NEW DELHI // Carrying a large aluminium bowl, Susheela Kumari bustles around the back of two dozen cows in a shelter in northern India, ready for a lifted tail or squat that could signal an impending tinkle from one of her charges.
Distilled urine from female cattle currently fetches at least as much as milk in India, and Susheela’s boss doesn’t want to waste a drop. As it is, she and two other attendants who work around the clock in a cow shed in Bulandshahar, 80 kilometres east of New Delhi, collect barely half the 15 to 20 litres of fluid the animals pass daily.
“The most difficult task is to collect cow urine because how do you know when an animal will actually do it?,” she says.
Urine from India’s indigenous Bos indicus cows, which are considered sacred by Hindus, is a hot commodity. That’s thanks in large part to prime minister Narendra Modi, who’s introduced programmes over the past two years to protect the milk-producing animals and support industries derived from their waste. His government has spent 5.8 billion rupees (Dh317.2 million) on cow shelters, intensified enforcement of beef-eating bans and tightened measures to stop the illicit sale of cattle to neighbouring Bangladesh.
“Around 30 remedies can be prepared at home with cow urine,” says Sunil Mansinghka, chief coordinator at Go-Vigyan Anusandhan Kendra, a cow-focused research organisation in Nagpur that’s supported by two Hindu groups. “It’s our foremost ambition to reach the elixir to countrymen.”
In the cow shelter in Bulandshahar, in the state of Uttar Pradesh, Susheela is careful not to spill any of the golden liquid she collects in her bowl.
“The most difficult task is to collect cow urine because how do you know when an animal will actually do it?” says Vikash Chandra Gupta, who partnered with the cow shelter in Bulandshahar last year in order to start his cow urine business. “The attendants take clues from the animals’ movements and try to identify patterns in urination.”
The pungent-smelling liquid is poured into a crude distiller to remove impurities. The distillate can be reduced further to a powder form or sold as a liquid concentrate to various makers of traditional medicines and herbal remedies.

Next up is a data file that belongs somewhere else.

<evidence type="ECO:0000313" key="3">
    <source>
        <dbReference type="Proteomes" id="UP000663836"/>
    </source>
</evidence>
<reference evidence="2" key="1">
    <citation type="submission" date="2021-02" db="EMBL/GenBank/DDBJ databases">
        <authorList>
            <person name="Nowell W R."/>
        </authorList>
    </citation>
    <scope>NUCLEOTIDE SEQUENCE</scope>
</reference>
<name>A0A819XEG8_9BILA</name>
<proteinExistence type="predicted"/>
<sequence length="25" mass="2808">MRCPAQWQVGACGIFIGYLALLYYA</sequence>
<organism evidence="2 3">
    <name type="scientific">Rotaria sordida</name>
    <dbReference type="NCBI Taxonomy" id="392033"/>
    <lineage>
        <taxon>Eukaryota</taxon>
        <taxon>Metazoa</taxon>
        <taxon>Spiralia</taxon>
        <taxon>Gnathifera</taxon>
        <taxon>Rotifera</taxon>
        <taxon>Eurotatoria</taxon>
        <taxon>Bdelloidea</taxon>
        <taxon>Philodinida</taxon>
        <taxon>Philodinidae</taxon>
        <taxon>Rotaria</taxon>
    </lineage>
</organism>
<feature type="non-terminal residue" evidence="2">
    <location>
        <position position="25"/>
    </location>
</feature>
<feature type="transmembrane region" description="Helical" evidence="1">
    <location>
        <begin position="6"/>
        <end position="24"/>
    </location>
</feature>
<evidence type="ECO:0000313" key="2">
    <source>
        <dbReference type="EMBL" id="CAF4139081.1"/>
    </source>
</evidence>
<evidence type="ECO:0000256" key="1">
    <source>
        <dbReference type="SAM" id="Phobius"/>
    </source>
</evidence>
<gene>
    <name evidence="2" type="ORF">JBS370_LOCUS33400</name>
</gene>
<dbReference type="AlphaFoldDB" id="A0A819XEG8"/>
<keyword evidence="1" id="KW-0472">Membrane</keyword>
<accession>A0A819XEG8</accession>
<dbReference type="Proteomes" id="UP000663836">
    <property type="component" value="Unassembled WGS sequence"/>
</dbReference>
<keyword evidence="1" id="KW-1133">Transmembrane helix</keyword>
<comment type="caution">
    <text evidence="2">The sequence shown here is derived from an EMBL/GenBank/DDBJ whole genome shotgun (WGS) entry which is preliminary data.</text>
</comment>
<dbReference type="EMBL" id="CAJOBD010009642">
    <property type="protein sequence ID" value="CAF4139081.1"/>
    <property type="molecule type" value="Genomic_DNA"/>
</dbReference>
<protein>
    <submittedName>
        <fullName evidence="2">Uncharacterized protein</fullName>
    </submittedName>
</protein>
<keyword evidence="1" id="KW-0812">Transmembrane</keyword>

Subramanian Swamy, a member of Mr Modi’s Bharatiya Janata Party and who serves in India’s Upper House, isn’t satisfied with existing cow protection efforts. The Harvard-educated Hindu economist is calling for the removal of more than a dozen export subsidies on buffalo meat, of which India is the world’s largest exporter. A loophole in the policy encourages cows to be slaughtered and their meat passed off as buffalo, he says.
One enthusiastic cow urine buyer is yoga guru Baba Ramdev, whose budding consumer goods empire is challenging local units of Colgate-Palmolive Co, Unilever and Nestle SA. The saffron-robe clad yoga teacher and anti-corruption campaigner pays 150,000 rupees a day for a steady stream of the raw material that his company Patanjali Ayurveda Ltd uses to make into soaps and disinfectants to elixirs.
Patanjali’s bestseller is the urine-based floor cleaner Gaunyle, according to managing director Acharya Balkrishna. “We prepare 20 tons of Gaunyle a day and still can’t meet demand.”
Proponents of ayurveda, a holistic healing system developed thousands of years ago in India, say the urine, or “gomutra,” of an Indian cow contains special therapeutic properties and health benefits.
In June, scientists at Junagadh Agricultural University, in Mr Modi’s home state of Gujarat, concluded that traces of gold were found in the urine of cows from the local Gir breed. They reached this conclusion after analysing 400 specimens.
But in cow-worshipping India, the increased protection and reverence given to the humpbacked, droopy-eared creatures has become a source of interfaith conflict, given its conservative Hindu agenda. Two Muslim men were forced to eat dung by a cow protection group as punishment for allegedly transporting beef in the northern state of Haryana in June – one of the latest cases of beef vigilantism that turned deadly over the last year.
It’s also possible that cow urine harbours potentially dangerous pathogens.
India-trained veterinarian Navneet Dhand, who is an associate professor in veterinary biostatistics and epidemiology at the University of Sydney, points to three diseases prevalent in India that could potentially be transmitted to people in the raw urine of infected cows: leptospirosis, which can cause meningitis and liver failure; arthritis-causing brucellosis; and Q-fever, which can cause pneumonia and chronic inflammation of the heart.
But that’s not dissuading Jain’s Cow Urine Therapy Health Clinic, which buys 25,000 litres of cow urine a month. Virendar Kumar Jain, who founded the 15-doctor practice in the central Indian city of Indore, says his centre has administered urine-derived medicines to 1.2 million patients over the past two decades for everything from cancer to endocrine disorders, such as diabetes.